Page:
Your house is full of Amazon Alexas streaming Spotify; in the car, you pull up YouTube on your phone to play “Everything Is Awesome” (again!) for the kids. SoundCloud rocks. When was the last time you bought music on any physical medium?
But back in the old days, music barely existed online. “Downloading music required people to search for websites where songs were posted. Most were unreliable. Links broke,” we wrote more than a decade ago. “Traffic spikes slowed download times.” We had to, like, buy CDs and stuff.
Join us in San Francisco, October 12–15. More information at www.Wired.com/25.
Then a couple of college kids figured out a way to index music files and the Napster file-trading service was born in the summer of 1999. The Recording Industry Association of America had a conniption and launched a legal action; eventually the company shut down. But founders Shawn Fanning and Sean Parker had already done their part to show people how the web could (and would) change the world. (In that 2002 Napster story, we said that the recording industry case pitted individual freedom against corporate interests, a notion that feels especially relevant today.)
These days, Parker wants to change the world in a very different way. He launched the Parker Foundation with a $600 million grant and has since created the Parker Institute for Cancer Immunotherapy which (among other things) focuses on using CRISPR to fight cancer. He’s what we at WIRED would call an icon, and he is one of the many icons we plan to honor at an anniversary celebration we’re throwing for ourselves in October in San Francisco. Parker and other icons and speakers will be giving us a glimpse of the next 25 years as we recall how they have shaped the world since WIRED was founded in 1993.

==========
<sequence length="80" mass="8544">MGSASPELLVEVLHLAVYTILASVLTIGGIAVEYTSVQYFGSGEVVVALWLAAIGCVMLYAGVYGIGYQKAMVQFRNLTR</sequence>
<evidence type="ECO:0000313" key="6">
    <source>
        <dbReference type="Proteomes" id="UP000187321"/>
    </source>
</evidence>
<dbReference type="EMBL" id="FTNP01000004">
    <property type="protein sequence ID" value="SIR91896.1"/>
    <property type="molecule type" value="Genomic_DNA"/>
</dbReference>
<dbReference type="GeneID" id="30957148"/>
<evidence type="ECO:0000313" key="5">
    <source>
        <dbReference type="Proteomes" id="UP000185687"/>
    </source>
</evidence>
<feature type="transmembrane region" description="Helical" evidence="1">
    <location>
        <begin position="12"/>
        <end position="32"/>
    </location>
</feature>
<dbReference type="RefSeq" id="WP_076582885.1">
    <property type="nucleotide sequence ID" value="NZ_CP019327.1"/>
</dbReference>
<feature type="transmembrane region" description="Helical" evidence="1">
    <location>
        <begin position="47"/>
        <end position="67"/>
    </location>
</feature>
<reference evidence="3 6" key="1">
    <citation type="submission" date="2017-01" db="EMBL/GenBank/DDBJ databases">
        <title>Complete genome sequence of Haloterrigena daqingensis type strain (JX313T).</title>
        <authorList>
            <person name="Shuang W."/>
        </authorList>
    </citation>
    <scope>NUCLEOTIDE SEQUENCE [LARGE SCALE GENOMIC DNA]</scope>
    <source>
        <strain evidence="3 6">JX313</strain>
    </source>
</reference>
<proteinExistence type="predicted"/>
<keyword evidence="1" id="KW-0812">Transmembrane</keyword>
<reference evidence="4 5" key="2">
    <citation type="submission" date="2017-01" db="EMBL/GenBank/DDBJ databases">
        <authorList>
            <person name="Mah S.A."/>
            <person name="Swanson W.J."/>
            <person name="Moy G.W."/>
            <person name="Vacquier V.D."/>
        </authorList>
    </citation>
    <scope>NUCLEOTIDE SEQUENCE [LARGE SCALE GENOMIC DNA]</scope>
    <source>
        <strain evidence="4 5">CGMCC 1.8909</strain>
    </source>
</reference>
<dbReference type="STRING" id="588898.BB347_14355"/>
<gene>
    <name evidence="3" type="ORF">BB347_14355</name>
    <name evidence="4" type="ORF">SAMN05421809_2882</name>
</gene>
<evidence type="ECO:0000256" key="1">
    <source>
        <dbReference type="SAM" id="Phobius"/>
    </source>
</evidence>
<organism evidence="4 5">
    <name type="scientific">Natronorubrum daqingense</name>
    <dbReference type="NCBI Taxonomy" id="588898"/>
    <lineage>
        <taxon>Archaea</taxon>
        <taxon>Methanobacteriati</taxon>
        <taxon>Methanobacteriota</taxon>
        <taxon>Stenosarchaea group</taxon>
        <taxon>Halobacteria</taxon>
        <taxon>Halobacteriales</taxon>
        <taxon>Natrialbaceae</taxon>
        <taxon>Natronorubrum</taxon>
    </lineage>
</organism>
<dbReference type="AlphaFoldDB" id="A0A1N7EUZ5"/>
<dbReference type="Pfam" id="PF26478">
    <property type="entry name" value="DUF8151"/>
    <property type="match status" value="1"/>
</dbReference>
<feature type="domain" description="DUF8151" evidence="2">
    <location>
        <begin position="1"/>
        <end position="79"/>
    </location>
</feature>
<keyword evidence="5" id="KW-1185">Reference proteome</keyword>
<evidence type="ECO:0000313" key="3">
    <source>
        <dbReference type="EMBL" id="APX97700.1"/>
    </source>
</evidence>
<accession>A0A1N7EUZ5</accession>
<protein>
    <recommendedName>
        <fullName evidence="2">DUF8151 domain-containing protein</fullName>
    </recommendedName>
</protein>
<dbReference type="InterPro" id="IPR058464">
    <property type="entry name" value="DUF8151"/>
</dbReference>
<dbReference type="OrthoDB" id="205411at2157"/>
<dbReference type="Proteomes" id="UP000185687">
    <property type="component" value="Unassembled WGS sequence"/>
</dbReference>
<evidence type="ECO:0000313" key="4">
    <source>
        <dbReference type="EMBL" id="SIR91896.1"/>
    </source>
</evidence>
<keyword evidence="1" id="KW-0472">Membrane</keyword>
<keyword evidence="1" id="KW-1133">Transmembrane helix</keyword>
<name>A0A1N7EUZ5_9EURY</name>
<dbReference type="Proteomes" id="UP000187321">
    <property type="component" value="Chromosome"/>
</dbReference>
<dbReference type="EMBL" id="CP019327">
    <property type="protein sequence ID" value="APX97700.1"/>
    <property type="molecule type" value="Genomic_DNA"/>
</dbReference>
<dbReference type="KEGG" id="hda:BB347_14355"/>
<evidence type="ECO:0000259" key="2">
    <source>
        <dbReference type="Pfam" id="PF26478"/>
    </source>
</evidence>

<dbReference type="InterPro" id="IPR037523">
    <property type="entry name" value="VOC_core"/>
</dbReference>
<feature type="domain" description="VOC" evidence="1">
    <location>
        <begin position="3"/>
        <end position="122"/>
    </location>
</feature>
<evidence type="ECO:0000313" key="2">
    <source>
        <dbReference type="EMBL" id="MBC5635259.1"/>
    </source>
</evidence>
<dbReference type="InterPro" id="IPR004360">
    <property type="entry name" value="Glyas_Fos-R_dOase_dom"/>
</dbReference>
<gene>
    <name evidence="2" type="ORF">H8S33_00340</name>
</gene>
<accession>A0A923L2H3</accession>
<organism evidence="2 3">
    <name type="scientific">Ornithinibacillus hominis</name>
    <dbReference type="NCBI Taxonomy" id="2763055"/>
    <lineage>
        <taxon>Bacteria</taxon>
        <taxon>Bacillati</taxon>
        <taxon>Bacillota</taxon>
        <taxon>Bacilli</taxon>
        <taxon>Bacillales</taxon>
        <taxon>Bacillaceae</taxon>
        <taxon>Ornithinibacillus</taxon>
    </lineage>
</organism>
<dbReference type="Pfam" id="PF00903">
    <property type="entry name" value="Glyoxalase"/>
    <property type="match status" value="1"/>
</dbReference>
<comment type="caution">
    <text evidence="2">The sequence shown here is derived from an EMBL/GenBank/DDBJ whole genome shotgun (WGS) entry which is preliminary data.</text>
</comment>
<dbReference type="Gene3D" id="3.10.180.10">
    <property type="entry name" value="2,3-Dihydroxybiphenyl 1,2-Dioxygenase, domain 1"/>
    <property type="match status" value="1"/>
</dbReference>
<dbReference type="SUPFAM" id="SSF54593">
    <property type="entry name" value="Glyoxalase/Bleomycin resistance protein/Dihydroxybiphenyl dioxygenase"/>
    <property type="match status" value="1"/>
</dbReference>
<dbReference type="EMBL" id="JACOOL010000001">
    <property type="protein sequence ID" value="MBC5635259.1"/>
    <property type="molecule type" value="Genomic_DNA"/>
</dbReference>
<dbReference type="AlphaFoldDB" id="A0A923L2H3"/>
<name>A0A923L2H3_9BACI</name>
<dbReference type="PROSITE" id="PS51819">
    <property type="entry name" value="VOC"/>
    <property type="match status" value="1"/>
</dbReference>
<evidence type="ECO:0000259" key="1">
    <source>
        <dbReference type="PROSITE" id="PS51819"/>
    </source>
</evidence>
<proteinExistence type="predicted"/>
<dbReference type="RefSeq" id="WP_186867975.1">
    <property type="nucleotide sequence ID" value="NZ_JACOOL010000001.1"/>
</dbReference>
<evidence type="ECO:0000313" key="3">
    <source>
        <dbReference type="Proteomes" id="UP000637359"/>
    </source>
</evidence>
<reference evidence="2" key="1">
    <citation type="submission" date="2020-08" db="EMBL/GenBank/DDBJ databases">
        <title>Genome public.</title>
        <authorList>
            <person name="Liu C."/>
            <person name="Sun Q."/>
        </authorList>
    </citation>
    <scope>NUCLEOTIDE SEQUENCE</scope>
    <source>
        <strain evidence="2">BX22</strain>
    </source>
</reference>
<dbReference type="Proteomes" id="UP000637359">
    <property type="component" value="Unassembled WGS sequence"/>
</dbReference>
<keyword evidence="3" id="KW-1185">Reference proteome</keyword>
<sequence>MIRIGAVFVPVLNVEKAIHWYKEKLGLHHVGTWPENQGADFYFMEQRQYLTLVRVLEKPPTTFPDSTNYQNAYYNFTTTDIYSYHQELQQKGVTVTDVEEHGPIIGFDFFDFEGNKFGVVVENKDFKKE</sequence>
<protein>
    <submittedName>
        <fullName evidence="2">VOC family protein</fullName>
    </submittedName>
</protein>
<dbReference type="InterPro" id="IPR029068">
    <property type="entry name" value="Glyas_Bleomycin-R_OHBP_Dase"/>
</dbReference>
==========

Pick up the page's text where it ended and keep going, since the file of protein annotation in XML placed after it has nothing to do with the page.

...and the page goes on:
As our editor in chief, Nicholas Thompson, puts it, WIRED has been covering the most important story on the planet since our first issue. “This event is a great way to look back at everything that has changed, and to look ahead at what will change next too.”
Parker exemplifies that notion, and so do the rest of our speakers: Jony Ive, after all, designed the iPod (and the iPhone and almost all the other iThings), which also transformed our relationship to music and how we consume it. Other icons include YouTube CEO Susan Wojcicki, Microsoft CEO Satya Nadella, AI researcher Fei-Fei Li, Instagram cofounder Kevin Systrom, 23andMe cofounder Anne Wojcicki, Salesforce CEO Marc Benioff, Google CEO Sundar Pichai, and more. (It’s not all business people talking. We are also going to be hosting a weekend of cultural events and a day of tours of various tech industry offices.)
We’ll announce more speakers and events soon. Everyone there will have either shaped the world we live in now—or be in the process of shaping the world to come. For tickets and more information about the October 12–15 event, visit www.Wired.com/25.